A gigantic blob at the edge of the universe is forcing scientists to rethink their ideas on how galaxies form, reports the BBC. The radiation-emitting object 12.9 billion light years away is one of the most distant—and consequently oldest—things ever seen by astronomers, and is much bigger than anything they had expected to exist that soon after the Big Bang.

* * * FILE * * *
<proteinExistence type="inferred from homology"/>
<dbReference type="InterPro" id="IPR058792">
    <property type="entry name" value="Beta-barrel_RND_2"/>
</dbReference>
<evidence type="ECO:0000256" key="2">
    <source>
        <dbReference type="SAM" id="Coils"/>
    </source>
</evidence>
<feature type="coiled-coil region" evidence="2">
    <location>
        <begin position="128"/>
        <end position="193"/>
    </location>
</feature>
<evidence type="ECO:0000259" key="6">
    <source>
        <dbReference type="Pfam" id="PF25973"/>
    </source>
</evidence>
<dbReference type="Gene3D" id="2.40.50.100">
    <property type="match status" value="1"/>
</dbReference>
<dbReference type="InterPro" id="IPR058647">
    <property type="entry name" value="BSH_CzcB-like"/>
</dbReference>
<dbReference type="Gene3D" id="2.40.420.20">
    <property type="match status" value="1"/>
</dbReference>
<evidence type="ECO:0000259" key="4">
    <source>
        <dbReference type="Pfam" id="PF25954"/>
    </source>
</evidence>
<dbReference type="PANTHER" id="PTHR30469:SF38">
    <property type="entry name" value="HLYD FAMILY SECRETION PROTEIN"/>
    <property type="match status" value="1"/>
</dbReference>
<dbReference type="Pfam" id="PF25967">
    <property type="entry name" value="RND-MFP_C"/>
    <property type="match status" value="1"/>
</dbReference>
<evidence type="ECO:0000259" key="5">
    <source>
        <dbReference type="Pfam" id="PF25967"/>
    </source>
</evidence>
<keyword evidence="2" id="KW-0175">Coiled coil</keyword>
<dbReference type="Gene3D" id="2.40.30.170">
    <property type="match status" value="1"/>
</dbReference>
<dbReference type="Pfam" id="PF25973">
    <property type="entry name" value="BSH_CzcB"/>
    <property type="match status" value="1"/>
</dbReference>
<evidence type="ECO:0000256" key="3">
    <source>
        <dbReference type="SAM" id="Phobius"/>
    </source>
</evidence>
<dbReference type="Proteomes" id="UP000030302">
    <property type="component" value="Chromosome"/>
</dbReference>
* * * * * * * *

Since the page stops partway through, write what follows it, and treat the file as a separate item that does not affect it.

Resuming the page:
"There are two possibilities," said one of the researchers who spotted the blob through the Subaru infrared telescope. "The standard scenario of galaxy formation is wrong, or this particular object is showing something unique." The scientists—who aren't even sure what to call the object other than "blob"—believe it may have a supermassive black hole at its center.